• The past decades have seen a dramatic rise in the number of emerging diseases of plants and trees across the world. These diseases threaten the survival of native trees and have huge social, economic, and environmental impacts. The Department for Environmental, Food and Rural Affairs have highlighted the importance of mathematical modelling in developing robust management policies to minimise the impacts of these threats. We are working to mathematically model the spread of tree diseases, using a combination of agent-based models, partial differential equations, and statistical inference techniques. The aim is to combine local lattice modelling approaches with global continuum models to perform systemic modelling and parameter inference of past and present tree epidemics in the mainland UK. The results can be used to deepen our understanding of the process of tree disease spread and crucially, explore intervention and management strategies to find the best methods of stopping the disease spread.
  • Laura Jimenez University of Hawaii
    "Statistical models to estimate the fundamental niche of a species using occurrence data"
  • The fundamental niche of a species is the set of environmental conditions that allow the species to survive in the absence of biotic interactions and dispersal limitations. Estimating the center (i.e., the optimal environmental conditions for the species) and extent of the fundamental niche is of great importance when the fitted models are used to predict the effects of climate change on the geographic distribution of the species. However, most of the existing approaches to estimate niches use occurrence samples that are biased, and often fit complex models that are not a biologically realistic representation of the fundamental niche' border. Occurrence samples come from the realized niche (a subset of the fundamental niche that includes biotic interactions and dispersal limitations) and may not represent the full environmental potentiality of a species; samples may be biased towards well-represented regions of niche space. I will present two new models to estimate the fundamental niche of a species that use occurrence data and assume a simple, biologically realistic shape for the fundamental niche. I will show how to incorporate known tolerance ranges for the species into the models and how to account for environmental biases in the samples.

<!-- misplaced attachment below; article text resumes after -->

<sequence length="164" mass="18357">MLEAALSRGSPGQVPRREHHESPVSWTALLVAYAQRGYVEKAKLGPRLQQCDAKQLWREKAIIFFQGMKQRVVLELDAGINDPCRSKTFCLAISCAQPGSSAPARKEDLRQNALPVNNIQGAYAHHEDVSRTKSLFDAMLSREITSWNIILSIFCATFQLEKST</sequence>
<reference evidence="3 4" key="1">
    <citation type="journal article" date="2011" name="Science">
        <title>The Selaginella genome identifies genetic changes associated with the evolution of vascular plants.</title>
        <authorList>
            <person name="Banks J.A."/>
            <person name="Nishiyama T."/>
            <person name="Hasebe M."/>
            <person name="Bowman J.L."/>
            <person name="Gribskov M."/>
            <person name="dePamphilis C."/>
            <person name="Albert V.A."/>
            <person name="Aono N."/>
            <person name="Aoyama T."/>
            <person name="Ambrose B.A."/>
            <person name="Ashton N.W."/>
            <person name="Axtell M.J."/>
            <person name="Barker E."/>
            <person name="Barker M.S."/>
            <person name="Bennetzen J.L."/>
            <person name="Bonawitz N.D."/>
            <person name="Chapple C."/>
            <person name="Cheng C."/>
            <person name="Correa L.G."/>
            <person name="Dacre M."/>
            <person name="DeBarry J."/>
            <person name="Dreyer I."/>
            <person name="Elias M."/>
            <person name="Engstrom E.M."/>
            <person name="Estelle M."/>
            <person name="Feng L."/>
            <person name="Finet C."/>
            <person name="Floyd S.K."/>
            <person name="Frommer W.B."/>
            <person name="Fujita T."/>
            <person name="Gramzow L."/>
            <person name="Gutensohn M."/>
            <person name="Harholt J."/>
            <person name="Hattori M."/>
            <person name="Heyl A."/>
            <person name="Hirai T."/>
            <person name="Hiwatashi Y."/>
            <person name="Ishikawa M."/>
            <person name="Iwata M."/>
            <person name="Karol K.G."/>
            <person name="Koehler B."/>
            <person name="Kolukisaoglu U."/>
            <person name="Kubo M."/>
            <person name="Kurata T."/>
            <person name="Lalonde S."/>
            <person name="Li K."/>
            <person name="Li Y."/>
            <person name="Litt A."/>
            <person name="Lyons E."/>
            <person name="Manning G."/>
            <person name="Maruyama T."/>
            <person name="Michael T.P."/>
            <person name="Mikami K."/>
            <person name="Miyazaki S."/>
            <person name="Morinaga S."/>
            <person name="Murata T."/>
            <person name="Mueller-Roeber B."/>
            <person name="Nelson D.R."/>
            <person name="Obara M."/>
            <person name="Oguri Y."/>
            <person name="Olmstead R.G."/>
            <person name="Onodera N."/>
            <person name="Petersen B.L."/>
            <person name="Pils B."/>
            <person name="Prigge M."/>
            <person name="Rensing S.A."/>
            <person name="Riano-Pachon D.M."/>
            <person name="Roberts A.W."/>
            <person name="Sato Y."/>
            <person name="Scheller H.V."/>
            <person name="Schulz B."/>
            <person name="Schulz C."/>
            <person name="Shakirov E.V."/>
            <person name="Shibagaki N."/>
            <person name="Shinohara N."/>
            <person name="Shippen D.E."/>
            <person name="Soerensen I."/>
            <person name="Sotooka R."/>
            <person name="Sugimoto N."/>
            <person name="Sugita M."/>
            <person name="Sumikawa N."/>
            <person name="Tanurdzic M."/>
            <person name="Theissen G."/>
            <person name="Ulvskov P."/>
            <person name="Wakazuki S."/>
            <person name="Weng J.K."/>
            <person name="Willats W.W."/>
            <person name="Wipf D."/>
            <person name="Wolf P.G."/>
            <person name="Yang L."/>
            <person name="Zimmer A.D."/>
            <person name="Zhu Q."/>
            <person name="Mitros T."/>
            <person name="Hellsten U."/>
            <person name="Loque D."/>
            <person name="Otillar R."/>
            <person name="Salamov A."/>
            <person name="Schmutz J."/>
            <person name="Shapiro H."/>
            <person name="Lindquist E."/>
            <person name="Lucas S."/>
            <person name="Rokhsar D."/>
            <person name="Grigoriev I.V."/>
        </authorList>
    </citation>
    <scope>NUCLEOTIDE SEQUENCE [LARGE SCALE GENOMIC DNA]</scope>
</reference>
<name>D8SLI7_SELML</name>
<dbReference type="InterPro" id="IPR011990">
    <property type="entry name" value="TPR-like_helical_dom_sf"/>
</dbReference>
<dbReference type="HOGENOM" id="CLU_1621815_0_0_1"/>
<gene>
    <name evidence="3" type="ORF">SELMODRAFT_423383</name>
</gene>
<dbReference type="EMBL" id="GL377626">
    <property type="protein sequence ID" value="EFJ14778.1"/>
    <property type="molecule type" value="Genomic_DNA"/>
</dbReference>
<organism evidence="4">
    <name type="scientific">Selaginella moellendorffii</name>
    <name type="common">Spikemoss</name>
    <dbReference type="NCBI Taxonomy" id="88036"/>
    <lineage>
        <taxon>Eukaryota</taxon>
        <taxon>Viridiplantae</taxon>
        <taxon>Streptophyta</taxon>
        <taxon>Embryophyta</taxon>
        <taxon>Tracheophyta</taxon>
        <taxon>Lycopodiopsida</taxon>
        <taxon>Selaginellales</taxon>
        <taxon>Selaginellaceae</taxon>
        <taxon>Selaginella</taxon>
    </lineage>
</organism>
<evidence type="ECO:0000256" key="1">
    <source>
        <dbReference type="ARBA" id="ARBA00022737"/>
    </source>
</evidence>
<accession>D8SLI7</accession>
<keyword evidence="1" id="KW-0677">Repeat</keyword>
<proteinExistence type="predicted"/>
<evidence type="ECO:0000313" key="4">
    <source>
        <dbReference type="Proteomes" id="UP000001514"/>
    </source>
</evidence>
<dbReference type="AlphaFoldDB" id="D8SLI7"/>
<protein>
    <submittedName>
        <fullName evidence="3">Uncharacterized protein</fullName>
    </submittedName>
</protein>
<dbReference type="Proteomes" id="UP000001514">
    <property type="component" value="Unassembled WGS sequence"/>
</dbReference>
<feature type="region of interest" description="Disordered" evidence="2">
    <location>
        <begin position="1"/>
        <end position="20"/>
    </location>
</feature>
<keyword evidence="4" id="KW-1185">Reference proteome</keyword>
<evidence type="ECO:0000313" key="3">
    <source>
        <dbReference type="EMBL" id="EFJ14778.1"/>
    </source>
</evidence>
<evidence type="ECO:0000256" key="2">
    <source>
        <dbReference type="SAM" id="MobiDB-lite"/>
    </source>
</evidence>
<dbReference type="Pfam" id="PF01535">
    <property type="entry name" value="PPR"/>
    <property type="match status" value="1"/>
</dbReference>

• Lee Altenberg University of Hawai`i at Mānoa
    "Going Against the Flow: Selection for Counter-Current Dispersal in Gyres"
  • Much attention has been given to the 'drift paradox' for river organisms: how populations in streams can maintain themselves despite being constantly swept downstream. Here we shall consider a different situation: where circular currents produce time-irreversible dispersal dynamics. We will see that when there is environmentally produced cyclical dispersal among habitats with spatial variability in quality, organisms that disperse against the cyclical flows will have an aggregate population growth advantage. These results are obtained by applying some classical results from spectral theory, including theorems by Karlin and Levinger. Temporal variation in habitat quality or dispersal is not addressed. Open problems for further work include the degree to which these result extend to dispersal that is only partially or approximately counter-current. The widespread occurrence of positive rheotaxis among ocean organisms may conceivably be a manifestation of these selection dynamics.

EVOP Subgroup Contributed Talks

  • Hannah Götsch Faculty of Mathematics - University of Vienna, Vienna Graduate School of Population Genetics
    "A mathematical model for the adaptation of a quantitative trait in a panmictic population"